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Cheat the wind, make a friend: A few tips for riding in a group

Posted by on June 1st, 2015 at 12:28 pm

Cycle Oregon Day 4 - Lake Selmac to Glendale-22

Go ahead, grab a wheel.
(Photos by J. Maus/BikePortland)

This post is sponsored by Cycle Oregon, who’d like to remind you that their Weekend Ride is coming up on July 10-12 and there are still spots available.

Do you remember your first time riding in a group? When you finally got up the nerve to ride a bit closer to someone’s wheel and managed to cheat the wind?

For some riders, the thought of riding in a group is terrifying, others might be curious but aren’t sure how to take the first step and give it a try. Whether you are looking for an aerodynamic assist or simply camaraderie with fellow riders, being able to ride in a group is an essential cycling skill.

With riding season upon us, my friends at Cycle Oregon and I figured now would be a good time to share some tips and hear your input and experiences.

I’ve asked two experts for insight: Tori Bortman is author of The Bicycling Big Book of Cycling for Beginners and founder of Gracie’s Wrench, a Portland-based company that teaches people how to ride bikes and work on them; Jim Anderson is president Team Oregon, cycling team and manager for the Northwest USA Cycling Talent ID Camp and organizer of the Monday Night Race Series at Portland International Raceway.

Tori Bortman

— Be aware of what’s around you and communicate. It’s easy to get lost in the scenery or the conversation with your new friend up that never-ending climb. Make it a point to assume that there is someone coming up or riding behind you who may be faster. Point out potholes, roads narrowing and communicate if you’re pulling over or moving to a new position in the road. If you’re passing someone from behind, let them know you’re approaching. Cycle Oregon is a great place to have a bell installed on your bike. It’s fun and practical!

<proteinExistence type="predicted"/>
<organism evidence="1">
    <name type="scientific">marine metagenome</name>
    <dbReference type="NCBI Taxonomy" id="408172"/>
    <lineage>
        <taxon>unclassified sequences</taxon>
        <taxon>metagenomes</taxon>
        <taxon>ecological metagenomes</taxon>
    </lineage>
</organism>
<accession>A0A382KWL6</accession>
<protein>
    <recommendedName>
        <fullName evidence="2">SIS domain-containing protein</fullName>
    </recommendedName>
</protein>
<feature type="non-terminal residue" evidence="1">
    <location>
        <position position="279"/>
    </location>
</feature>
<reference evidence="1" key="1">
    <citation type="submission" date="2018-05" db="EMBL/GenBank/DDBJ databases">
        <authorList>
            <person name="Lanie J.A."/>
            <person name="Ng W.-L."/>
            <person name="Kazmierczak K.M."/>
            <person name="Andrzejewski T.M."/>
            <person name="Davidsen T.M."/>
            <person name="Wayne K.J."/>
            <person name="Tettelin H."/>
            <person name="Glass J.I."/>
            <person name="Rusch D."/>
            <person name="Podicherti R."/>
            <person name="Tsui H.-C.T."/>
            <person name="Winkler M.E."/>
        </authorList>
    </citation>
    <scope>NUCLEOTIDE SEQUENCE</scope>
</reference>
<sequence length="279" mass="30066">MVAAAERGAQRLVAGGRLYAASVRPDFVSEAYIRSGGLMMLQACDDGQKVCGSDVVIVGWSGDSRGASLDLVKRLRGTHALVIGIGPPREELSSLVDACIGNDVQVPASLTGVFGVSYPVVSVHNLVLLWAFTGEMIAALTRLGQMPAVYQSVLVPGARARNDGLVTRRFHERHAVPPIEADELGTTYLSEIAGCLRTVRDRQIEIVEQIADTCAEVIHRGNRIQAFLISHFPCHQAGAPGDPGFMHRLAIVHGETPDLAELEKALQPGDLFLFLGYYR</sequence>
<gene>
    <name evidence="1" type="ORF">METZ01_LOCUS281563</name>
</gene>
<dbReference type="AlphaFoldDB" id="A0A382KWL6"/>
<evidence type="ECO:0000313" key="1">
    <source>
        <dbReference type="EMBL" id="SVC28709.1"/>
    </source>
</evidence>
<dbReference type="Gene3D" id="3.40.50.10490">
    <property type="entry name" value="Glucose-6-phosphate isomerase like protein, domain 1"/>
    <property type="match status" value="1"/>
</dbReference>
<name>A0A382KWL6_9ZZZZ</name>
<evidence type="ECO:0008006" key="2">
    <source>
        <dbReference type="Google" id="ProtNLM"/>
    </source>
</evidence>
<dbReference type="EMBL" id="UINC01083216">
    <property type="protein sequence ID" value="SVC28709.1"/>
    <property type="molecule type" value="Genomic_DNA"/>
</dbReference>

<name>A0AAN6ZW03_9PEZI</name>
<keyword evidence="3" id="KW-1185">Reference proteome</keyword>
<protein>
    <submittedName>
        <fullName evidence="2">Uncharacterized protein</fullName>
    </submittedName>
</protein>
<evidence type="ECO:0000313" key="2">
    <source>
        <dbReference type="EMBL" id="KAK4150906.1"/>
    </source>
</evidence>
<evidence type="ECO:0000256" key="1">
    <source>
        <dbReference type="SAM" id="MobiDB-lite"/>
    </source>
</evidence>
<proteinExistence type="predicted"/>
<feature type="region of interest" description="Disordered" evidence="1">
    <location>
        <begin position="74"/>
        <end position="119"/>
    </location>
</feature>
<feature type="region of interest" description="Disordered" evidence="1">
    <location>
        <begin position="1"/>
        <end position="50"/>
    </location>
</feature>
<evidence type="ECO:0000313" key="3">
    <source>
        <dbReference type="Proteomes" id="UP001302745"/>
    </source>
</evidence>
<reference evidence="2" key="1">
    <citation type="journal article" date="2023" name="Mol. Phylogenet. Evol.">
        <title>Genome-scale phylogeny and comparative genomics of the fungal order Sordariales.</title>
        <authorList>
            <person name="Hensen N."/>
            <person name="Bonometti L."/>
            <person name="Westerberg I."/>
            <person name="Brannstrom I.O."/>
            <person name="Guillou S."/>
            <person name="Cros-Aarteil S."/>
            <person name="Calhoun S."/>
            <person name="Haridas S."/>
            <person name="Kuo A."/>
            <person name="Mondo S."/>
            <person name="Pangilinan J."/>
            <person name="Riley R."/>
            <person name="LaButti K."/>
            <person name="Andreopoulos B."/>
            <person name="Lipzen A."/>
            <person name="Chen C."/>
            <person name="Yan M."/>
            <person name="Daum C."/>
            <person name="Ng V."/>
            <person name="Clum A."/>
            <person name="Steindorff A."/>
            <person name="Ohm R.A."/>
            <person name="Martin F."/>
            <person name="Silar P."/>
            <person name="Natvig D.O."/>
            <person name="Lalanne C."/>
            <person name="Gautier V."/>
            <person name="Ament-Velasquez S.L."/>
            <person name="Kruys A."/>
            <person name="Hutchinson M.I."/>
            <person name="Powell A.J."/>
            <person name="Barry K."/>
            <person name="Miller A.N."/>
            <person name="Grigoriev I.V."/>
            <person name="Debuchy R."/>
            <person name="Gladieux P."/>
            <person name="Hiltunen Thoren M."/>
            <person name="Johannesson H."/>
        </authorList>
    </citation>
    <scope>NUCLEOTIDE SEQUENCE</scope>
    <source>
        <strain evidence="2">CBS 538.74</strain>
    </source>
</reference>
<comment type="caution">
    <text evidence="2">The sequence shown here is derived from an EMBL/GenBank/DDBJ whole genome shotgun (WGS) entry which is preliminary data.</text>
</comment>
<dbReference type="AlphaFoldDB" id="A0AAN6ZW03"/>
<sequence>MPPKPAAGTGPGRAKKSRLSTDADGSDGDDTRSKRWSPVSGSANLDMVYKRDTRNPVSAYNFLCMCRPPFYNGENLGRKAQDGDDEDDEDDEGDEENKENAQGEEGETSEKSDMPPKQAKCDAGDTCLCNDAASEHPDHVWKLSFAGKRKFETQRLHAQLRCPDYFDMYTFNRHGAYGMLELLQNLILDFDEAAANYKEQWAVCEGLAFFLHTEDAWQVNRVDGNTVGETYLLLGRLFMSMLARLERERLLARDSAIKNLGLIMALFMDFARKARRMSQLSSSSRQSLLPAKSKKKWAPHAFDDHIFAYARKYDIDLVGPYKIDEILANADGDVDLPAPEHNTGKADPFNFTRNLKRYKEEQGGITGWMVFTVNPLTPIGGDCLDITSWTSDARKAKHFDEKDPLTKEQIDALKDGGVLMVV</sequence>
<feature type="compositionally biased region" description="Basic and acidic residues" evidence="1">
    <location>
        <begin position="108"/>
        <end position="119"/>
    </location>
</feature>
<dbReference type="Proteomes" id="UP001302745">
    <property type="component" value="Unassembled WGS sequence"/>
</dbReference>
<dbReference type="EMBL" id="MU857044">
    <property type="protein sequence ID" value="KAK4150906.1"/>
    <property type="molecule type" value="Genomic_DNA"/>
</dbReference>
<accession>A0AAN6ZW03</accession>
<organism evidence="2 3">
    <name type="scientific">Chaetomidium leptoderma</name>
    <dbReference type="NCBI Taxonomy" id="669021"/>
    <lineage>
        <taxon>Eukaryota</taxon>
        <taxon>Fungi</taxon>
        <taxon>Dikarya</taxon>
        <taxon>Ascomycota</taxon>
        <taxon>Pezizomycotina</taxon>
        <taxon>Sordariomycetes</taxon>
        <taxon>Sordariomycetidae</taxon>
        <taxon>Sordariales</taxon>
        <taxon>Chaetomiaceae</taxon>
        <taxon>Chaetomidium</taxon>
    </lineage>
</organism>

— Celebrate the diversity of the ride instead of creating divisions. In life everyone has their own agenda and Cycle Oregon is no different. While everyone wants to have a good time, every rider is going to get there their own way– whether that’s leaving at the crack of dawn or getting out of camp late and busting a move down the road. No matter what your speed, there is always someone faster and someone slower than you. Absolutely no one’s way of getting there is the best, there’s just the best way for them. Everyone has a better time when they leave the judgement of themselves and others behind.

Jim Anderson

SW Portland Week - Day 1-10

— Be prepared and predictable. Many new riders in groups tend to get the “stare” and get hipnotized by their riding buddies front wheel and end up staring at that, when they should be looking 2-4 riders ahead in the group. This helps keep the group safe and consistent speed. Since a pace line is similar to an accordion, anything that happens at the front of the group flows backwards and compounds as it goes. Things you can see when looking 2-4 riders ahead are: obstacles, turns, terrain changes and slowing/stopping. Keeping your head up and looking ahead is the way to go – the ride is in front of you not down at the ground!

— When you are on the front, you are in charge. Call out turns, obstacles, traffic and anything else to help keep the group moving safely forward. You are in control. It’s up to you to know the route and make adjustments if needed. Call out obstacles and get your riding mates to “pass” it back though the group. If there is a huge pot hole, take the group around it not through it or split down the middle. Point or call those out with plenty of time.